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201p

£250K to rent a unit in a shopping centre

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When the rents and rates are higher than the staff costs, it's cheaper to close your doors.

Two major retailers could quit Westquay

TWO major high street retailers could quit Southampton’s biggest shopping centre.

Vintage fashion retailer Cath Kidston and card shop chain Clintons have both launched “reviews” into their units in Westquay.

....

The card company admitted it was carrying out a review of the unit – which is currently listed for rent at £250,000 per year.

http://www.dailyecho.co.uk/news/16226321.Two_major_retailers_could_quit_Westquay/

 

You'd have to sell a lot of greeting cards.

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Posted (edited)

Local farm has a small free kids play area which is supported by its associated cafe and out-door seating area.

The fascist money grabbing council declared it as an outdoor eating area and upped the business rates to the point where it was having to pay more than the nearby National Trust stately home.

The amount of money leached by the council has made this rather seasonal business now unviable with the outside seating so it has gone, along with half the customers.

The farm is effectively in the middle of nowhere so how premium business rates are demanded is beyond reason.

Edited by Chewing Grass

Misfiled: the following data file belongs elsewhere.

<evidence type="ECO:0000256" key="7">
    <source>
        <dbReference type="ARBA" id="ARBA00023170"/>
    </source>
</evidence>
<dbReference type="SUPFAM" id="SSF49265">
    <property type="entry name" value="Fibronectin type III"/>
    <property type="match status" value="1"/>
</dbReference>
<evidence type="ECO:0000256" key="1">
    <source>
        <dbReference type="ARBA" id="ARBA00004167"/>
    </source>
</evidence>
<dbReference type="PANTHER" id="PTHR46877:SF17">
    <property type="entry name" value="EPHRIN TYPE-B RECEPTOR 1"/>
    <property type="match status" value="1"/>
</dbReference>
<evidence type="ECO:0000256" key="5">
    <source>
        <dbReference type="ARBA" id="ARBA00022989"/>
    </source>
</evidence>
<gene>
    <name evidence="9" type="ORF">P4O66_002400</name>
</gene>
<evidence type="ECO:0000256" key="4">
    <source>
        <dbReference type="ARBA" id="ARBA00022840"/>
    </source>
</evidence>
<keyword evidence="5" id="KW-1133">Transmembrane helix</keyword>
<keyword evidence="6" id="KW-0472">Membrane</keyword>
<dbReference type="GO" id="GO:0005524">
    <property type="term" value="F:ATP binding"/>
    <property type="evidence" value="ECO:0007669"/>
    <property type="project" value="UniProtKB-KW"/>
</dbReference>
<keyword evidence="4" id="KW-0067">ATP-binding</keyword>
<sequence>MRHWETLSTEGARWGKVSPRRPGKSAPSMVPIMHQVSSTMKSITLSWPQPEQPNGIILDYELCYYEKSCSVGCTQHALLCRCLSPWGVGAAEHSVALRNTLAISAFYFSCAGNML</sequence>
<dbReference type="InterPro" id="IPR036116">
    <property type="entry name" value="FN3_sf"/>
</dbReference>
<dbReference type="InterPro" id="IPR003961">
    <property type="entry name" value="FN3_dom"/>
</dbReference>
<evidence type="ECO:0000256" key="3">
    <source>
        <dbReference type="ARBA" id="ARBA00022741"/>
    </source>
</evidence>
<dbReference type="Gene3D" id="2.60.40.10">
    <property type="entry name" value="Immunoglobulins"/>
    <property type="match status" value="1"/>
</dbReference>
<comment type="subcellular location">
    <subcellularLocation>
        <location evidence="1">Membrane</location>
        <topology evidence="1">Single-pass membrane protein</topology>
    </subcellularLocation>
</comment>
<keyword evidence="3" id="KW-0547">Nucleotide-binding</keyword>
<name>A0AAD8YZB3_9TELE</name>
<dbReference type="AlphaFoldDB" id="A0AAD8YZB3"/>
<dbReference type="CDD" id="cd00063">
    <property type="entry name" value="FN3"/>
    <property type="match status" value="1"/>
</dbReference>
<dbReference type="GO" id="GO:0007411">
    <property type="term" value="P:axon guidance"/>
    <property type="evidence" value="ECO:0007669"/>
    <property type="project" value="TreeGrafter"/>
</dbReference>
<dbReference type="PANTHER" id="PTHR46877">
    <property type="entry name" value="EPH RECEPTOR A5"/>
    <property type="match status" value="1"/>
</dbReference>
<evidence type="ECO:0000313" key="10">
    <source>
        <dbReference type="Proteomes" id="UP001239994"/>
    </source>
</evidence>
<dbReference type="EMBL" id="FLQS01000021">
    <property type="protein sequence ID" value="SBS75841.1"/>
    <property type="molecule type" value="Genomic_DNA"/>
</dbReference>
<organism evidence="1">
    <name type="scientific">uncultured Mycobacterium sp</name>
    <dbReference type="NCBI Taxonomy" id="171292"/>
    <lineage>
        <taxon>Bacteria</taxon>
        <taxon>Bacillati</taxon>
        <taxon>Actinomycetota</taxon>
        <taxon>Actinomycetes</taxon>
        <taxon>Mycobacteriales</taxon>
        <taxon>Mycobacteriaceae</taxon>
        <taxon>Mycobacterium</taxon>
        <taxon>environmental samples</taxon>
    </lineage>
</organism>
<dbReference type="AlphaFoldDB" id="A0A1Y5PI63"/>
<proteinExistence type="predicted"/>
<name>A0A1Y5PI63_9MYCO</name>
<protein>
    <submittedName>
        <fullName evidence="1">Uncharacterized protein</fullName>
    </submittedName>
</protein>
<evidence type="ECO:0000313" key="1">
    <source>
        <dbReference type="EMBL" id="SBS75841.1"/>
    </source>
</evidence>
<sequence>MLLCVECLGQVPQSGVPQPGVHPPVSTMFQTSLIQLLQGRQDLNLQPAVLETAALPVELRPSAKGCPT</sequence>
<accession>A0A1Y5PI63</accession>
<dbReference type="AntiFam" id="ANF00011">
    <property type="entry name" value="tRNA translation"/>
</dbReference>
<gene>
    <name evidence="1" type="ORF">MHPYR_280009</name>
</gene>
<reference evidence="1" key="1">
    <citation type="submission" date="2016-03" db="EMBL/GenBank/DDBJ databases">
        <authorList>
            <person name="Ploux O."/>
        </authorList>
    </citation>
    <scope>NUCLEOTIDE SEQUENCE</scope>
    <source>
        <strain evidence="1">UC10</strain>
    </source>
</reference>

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This retail death spiral is great isn't it; could we be witnessing the end days of the "shopping as a leisure activity" nonsense that started in the 90s :)

Soon these huge malls can be bulldozed and replaced with parks and the councils can sit there brassic and reflect upon their part in closing down all the shops.

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16 minutes ago, Frank Hovis said:

This retail death spiral is great isn't it; could we be witnessing the end days of the "shopping as a leisure activity" nonsense that started in the 90s :)

Soon these huge malls can be bulldozed and replaced with parks and the councils can sit there brassic and reflect upon their part in closing down all the shops.

I’m not convinced frank.  Every time I go to either the shopping centre (use lakeside) of the local curry’s on the north circular, they are rammed. It might be different in other parts of the country. 

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23 minutes ago, One percent said:

I’m not convinced frank.  Every time I go to either the shopping centre (use lakeside) of the local curry’s on the north circular, they are rammed. It might be different in other parts of the country. 

It's more that I see stories of shops closing along with retail sales falls as good news.

I find it laughable that so many people's response to pollution problems is to buy things.  Whether it's a fleece made out of recycled plastic bottles, using far more resources in so doing than it takes to make a normal one, or junking their perfectly working car for an EV with all the horrendous damage its construction does to the world.

Every shop closing and every unnecessary product not bought is a win.

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4 minutes ago, Frank Hovis said:

It's more that I see stories of shops closing along with retail sales falls as good news.

I find it laughable that so many people's response to pollution problems is to buy things.  Whether it's a fleece made out of recycled plastic bottles, using far more resources in so doing than it takes to make a normal one, or junking their perfectly working car for an EV with all the horrendous damage its construction does to the world.

Every shop closing and every unnecessary product not bought is a win.